What Is a Rootkit? Detection and Prevention
Rootkits are secret computer programs that allow continuous and privileged access to a computer and actively hide its existence. The term rootkit is the combination of the two words “root” and “kit”. Initially, a rootkit was a set of tools for accessing computers or networks at the administrator level. Root refers to administrator accounts on Unix and Linux systems, and kits refer to software components that implement tools. Currently, rootkits are typically associated with malicious programs such as Trojans, worms, and viruses that hide their existence and actions, as well as other system processes.
What Can a Rootkit Do?
Rootkits can handle commands and controls on the computer without the user/owner of the computer knowing it. After installing the rootkit, the rootkit driver can remotely execute files and change the system settings of the host computer. Rootkits on infected computers can also access log files and spy on the legitimate uses of computer owners.
One of the main goals of rootkits is to avoid detection in order to be installed and accessible on the victim’s system, and hence it is difficult to detect. Rootkit developers are trying to hide their malware. This means that there may not be many symptoms that indicate an infection of rootkits. There is no commercial product available that can find and eliminate all known and unknown rootkits.
There are several ways to search for rootkits on infected computers. Detection methods include behavior-based methods, such as looking for unusual behavior in a computer system), signature analysis, and image analysis in memory. Often, the only way to remove rootkits is to completely reformat the infected system.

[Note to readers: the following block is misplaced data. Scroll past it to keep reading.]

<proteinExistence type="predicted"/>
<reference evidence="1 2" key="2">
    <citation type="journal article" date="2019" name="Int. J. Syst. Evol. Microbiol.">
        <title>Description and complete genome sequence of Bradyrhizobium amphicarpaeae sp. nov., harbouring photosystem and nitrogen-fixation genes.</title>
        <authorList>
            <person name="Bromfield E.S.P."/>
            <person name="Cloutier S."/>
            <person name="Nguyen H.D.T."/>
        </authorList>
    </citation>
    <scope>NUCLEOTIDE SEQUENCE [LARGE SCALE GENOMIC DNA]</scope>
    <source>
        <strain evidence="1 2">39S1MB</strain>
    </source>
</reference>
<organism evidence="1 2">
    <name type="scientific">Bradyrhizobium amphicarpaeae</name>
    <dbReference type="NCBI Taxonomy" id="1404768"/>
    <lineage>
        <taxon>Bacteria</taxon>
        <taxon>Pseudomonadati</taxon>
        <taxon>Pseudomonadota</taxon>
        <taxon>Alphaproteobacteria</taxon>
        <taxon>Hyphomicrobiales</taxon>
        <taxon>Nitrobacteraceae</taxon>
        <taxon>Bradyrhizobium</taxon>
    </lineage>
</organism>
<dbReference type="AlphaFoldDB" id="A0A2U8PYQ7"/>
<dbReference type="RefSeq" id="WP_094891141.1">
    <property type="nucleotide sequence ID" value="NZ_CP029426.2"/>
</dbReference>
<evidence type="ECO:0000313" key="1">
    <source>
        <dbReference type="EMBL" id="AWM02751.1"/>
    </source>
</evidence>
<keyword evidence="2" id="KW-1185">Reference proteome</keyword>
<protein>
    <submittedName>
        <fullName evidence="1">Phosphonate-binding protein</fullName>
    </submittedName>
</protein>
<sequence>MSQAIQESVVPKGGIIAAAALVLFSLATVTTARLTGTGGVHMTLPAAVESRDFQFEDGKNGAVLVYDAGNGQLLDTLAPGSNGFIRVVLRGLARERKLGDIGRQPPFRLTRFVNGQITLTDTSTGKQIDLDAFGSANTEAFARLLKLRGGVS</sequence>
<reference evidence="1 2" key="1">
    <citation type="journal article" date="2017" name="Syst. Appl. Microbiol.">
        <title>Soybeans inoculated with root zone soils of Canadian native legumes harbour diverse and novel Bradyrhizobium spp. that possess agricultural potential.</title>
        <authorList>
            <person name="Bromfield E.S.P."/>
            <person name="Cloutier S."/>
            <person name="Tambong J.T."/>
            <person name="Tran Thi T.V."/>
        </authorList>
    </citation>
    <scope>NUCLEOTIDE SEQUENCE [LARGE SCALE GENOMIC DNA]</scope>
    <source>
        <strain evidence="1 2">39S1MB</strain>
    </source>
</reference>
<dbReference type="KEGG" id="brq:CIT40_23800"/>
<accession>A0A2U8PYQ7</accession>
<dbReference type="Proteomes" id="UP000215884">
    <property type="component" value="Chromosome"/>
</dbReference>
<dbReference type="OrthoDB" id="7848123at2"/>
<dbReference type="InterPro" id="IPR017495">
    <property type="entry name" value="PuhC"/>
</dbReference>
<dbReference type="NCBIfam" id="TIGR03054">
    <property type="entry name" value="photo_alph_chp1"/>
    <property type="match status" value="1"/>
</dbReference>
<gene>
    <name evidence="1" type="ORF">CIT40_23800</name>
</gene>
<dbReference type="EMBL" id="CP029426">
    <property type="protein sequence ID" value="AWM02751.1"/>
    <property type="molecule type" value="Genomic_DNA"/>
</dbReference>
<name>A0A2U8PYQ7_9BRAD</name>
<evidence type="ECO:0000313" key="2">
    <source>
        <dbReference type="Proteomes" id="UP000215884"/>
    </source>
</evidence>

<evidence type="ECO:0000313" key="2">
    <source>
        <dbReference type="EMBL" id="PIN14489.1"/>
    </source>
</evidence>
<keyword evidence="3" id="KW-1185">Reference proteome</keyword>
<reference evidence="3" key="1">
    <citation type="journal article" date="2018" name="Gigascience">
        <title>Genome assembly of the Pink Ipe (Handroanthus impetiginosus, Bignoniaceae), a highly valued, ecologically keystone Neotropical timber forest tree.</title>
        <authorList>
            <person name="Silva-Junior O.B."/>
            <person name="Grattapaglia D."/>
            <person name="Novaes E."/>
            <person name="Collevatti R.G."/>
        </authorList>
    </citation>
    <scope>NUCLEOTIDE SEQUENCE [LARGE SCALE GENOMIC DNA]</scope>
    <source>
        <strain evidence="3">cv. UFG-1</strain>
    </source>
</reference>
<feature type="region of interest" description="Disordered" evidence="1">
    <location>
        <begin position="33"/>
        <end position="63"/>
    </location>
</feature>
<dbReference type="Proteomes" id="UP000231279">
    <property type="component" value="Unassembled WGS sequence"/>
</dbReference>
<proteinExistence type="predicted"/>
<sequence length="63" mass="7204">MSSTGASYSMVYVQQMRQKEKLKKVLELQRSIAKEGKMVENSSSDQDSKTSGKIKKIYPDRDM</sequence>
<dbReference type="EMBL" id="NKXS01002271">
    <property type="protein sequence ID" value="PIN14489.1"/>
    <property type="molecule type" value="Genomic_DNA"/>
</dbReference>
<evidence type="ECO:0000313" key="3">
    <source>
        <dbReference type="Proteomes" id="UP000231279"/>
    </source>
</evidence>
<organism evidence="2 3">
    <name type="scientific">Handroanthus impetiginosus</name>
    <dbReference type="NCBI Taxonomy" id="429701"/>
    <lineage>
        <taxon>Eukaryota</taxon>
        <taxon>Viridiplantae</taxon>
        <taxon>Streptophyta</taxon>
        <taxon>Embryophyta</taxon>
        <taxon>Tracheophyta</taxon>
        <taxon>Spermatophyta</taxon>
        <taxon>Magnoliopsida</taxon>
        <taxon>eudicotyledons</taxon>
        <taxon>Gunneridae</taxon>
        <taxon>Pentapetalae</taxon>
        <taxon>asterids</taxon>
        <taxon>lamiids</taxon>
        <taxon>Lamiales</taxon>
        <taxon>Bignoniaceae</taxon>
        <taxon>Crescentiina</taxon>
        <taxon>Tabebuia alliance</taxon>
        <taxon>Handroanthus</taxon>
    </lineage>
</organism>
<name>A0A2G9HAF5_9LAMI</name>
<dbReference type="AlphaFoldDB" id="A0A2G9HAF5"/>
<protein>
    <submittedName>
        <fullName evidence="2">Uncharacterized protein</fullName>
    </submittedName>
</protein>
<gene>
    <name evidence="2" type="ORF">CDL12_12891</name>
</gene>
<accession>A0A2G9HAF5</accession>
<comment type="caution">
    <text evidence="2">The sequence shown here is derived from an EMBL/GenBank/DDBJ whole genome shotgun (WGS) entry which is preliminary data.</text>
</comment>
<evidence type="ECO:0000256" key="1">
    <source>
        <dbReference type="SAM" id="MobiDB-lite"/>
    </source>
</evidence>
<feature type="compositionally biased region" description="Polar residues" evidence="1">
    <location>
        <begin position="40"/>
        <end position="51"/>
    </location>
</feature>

Other symptoms of infection can be observed if the Windows configuration has changed by itself, without the user taking any concrete action. Other unusual behaviors, such as changing the wallpaper on the lock screen or editing items in the taskbar, may also indicate rootkit infections.
Finally, abnormally slow performance or high CPU usage and browser change may also indicate a rootkit infection.
Protection from Rootkit
Many rootkits invade computer systems by associating itself with legitimate software or viruses. You can protect your system against rootkits by ensuring that it protects against known vulnerabilities. This includes your operating system patches, updated applications, and virus definitions. Do not accept files or open email attachments from unknown sources. Be careful when you install the software and carefully read the End User License Agreement.
Static analysis can track the backdoor and other harmful software such as rootkits. Developers and IT departments who buy readymade software can scan their applications to detect “backdoor” and “hidden credentials.”
Well-Known Rootkit Examples
- Lane Davis and Steven Dake: wrote the first known rootkit in the early 1990s
- NTRootkit: one of the first dangerous rootkits for Windows operating systems
- HackerDefender: This first Trojan modifies/improves the operating system to a very low call function level
- Machiavelli: The first rootkit for Mac OS X was released in 2009. This rootkit calls hidden system and kernel threads
- Greek wiretapping – In 2004/05, intruders installed rootkits for Ericsson’s AXE PBX
- Zeus, who first identified in July 2007, is a Trojan horse that steals banking data by recording user keystrokes in the browser and retrieving forms
- Stuxnet – the first rootkit for industrial control systems
- Flame: In 2012, discovered computer malware attacking computers with a Windows operating system. You can record audio, screenshots, keyboard activities, and network traffic